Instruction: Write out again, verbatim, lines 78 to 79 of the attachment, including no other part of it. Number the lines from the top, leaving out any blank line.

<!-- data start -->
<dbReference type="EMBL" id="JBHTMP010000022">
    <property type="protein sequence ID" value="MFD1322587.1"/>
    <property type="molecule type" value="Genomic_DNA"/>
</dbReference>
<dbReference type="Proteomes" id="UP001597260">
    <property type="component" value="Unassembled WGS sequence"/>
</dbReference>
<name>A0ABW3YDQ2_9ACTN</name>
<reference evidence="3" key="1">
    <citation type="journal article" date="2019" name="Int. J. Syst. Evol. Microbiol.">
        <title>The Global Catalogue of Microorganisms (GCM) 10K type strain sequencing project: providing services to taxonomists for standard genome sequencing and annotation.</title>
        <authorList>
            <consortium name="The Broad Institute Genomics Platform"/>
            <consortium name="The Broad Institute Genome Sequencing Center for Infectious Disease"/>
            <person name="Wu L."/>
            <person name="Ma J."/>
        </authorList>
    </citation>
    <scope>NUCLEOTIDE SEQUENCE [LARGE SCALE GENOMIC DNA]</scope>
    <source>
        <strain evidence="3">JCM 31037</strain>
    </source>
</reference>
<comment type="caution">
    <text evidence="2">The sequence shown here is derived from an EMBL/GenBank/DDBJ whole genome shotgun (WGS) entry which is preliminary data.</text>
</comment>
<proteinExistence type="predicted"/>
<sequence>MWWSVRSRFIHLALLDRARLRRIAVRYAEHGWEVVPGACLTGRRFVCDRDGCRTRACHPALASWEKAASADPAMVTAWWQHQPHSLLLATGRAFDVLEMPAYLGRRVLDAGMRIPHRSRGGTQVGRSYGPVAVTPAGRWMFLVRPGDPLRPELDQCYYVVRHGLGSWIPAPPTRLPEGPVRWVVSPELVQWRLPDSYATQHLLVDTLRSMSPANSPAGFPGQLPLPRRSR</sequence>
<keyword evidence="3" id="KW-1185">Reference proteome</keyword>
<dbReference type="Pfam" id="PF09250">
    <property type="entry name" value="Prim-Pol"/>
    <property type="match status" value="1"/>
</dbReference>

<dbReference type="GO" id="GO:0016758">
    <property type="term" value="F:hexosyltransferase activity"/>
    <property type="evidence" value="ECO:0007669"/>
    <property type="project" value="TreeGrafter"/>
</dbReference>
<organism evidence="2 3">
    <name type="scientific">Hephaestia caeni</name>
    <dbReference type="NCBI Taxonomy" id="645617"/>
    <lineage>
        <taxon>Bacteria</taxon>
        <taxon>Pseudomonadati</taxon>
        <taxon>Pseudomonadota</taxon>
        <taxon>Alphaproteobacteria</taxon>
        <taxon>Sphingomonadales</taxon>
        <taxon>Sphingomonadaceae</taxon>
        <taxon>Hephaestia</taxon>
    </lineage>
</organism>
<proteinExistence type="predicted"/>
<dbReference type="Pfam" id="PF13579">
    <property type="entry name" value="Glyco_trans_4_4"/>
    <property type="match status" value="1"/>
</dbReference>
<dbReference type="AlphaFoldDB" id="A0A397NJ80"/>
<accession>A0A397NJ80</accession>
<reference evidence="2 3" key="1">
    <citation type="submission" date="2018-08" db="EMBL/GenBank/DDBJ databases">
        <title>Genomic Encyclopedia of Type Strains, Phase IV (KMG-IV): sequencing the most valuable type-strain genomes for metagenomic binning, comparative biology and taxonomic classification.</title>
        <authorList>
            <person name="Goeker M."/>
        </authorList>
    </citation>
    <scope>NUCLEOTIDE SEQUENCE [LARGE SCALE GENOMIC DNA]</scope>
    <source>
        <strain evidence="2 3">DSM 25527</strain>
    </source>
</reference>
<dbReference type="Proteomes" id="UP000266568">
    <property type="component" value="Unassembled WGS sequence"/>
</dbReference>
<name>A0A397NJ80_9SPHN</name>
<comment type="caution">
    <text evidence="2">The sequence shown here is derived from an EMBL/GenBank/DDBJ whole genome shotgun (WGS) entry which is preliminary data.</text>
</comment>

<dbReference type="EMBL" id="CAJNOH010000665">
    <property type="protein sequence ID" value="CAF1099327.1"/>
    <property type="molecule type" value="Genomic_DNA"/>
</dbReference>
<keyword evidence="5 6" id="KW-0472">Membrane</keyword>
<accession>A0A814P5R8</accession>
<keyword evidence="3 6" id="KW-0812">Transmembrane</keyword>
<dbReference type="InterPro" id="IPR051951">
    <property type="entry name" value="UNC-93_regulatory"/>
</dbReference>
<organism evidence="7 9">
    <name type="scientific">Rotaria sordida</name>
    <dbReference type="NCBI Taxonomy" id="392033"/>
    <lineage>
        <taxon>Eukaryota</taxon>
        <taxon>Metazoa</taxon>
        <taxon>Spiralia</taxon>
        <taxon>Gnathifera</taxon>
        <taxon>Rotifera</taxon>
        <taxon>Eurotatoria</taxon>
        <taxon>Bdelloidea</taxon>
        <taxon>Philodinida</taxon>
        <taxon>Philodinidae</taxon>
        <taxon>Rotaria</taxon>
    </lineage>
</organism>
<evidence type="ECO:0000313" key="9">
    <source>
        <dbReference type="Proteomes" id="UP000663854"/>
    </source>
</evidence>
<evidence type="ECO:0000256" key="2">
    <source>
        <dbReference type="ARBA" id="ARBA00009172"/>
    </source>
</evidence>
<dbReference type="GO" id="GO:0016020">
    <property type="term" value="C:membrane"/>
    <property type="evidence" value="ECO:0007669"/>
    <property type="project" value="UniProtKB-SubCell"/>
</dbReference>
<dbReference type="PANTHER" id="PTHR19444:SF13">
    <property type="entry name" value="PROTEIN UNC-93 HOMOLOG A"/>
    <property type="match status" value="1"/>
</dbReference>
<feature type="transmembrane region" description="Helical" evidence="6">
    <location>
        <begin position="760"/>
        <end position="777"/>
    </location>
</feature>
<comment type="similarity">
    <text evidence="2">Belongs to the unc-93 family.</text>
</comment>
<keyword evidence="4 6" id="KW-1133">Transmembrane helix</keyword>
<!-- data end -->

<dbReference type="EMBL" id="CAJNOH010000665">
    <property type="protein sequence ID" value="CAF1099327.1"/>